Fear. That is what I feel now when I think about towing the AS. Only used it twice last year.

We bought it on impulse, bought a great truck to tow it with, I joined the NEU, and I was off and running! Got lots of "wow, you drove it here by yourself?!" comments that first summer. I often responded with something along the lines of "I am too new at this to know what to fear!"

Well, last trip of first season, my trucker map mysteriously missing from truck, entered destination on RI seashore into "trusty" GPS. I told DH I took a different route the last couple of times I went there, but we decided to trust the gadget. First mistake. Took me on a nice wandering narrow road through the back of beyond from CT to RI. Somewhere near the border, not sure on what side, we were presented with a sudden 90 degree turn, a semi in the other lane making the same turn coming at us, speed limit 30 mph and driving as posted, no warning of sudden turn ahead. Traffic on my tail. Took the turn, scraped the side of my baby and ripped the bottom panel off the AS passenger side, right down to the tire well. Walked back and looked at the rock post that marked that corner, LOTS of evidence that I was not the first one to have such a close encounter with it

Also had a lot more breakables inside than we realized! Found that out when we went inside to try to recover before proceeding. Corelle DOES break, lots of it, everywhere.

Continued to the site, freaked out at the damage, afraid to use water or especially propane (tear in line? blow us up?!). Cleaned up the damage, took advantage of the sewage dump site, and headed home (using a MAP this time from the ranger!).

Sat all winter, glaring at me, damaged side facing house. $10k of repairs, apparently I also managed to ding the semi and dented in the rear corner panel on the driver's side very nicely as well. Thanks to Colonial, looks almost as good as new (slight difference on repaired side compared to "original" side near the tire well. Wish I noticed this before arriving home!).

After practically living in it the first summer (while trying to avoid freaking out over DS's upcoming brain surgery, which was very successful, praise God!), we only used it twice last summer (second season) after the repair work. Second trip out, I bravely decide to drive, managed to scrape along the side of a fence after dumping. This time damage only to the adhesive bumper like strip down the side.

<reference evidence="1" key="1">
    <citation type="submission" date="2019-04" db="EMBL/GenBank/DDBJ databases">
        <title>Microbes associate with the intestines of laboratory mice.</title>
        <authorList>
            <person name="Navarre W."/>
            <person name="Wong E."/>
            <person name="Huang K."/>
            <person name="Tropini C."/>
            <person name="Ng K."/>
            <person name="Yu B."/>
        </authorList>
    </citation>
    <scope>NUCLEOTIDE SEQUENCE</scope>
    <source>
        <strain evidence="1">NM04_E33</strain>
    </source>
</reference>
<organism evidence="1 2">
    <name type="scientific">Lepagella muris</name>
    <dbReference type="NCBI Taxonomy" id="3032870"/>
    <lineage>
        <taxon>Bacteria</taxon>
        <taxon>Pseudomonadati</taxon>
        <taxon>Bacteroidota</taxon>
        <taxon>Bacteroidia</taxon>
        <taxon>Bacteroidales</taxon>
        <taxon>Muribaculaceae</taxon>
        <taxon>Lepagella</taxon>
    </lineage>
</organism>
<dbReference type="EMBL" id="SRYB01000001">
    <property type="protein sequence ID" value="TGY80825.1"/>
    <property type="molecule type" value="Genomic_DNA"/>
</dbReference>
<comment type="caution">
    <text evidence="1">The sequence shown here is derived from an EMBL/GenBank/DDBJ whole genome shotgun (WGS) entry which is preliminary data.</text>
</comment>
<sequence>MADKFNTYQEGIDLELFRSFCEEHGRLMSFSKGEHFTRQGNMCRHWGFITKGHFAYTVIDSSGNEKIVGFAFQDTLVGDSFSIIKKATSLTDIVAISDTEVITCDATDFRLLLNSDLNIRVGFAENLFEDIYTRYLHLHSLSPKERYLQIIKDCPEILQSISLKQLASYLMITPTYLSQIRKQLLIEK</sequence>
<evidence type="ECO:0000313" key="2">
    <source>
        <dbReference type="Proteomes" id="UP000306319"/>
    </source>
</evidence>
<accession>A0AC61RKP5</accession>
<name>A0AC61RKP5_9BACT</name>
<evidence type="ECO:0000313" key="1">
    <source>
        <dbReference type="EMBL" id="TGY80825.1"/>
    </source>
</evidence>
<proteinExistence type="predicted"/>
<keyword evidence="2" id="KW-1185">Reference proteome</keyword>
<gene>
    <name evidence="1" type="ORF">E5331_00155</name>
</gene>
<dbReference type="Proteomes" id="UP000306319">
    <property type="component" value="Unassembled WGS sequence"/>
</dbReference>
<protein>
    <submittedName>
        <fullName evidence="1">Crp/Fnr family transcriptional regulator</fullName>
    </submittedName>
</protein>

That's it. I have shut down in fear. I have no idea how to tow the AS, how to take corners, what space I need, I knew, that first summer, that I didn't know enough to know what I didn't know. By the end of the season, I was paralyzed!

DH works long hours. We need me to be able to drive to location and set up, so he can just commute to work. I also need to break down and get it home, and he backs it up the driveway when he gets home. Worked out great the first year.

Now, trying to work up courage to try again before deciding to sell (at a loss, probably, just past two years of ownership of new unit), and we open it up and find the leak (another post). Though if we sell, we would also sell my beloved TV, and we could break even.

Just feel so defeated and in over my head. How do I get the courage to try again?! I have to navigate several sharp turns on narrow, windy country roads to get to the nearest highway.

How do I do it? Anyone?

I want to full-time!!!!!!! I have longed to roam around this country as long as I could remember, in an Airstream! I had plans to get a longer AS, custom fit it out, and go for it. SOOOOO many times I wish I had just bought the 27ft FB (easier access to both sides of bed, two more feet of closet and pantry space, perfect!). Nearly traded this in for a new bunk bed unit I found, could have FT with homeschooled kid in that.

Sorry for the long ramble. Just not sure how to recover from this one.

Have my eye on a Garmin 465T but don't want to spend the money if I cannot tow this thing.
I wondered what had happened to you, and why I didn't see you after first meeting you!! I didn't read all the posts here, so I don't know what has happened, but I sure hope that you are back on the road. You were such a wonderful addition to our group.

The advice that I have seen here, is the best.....just like riding a horse, get back on there, and DO IT!!!!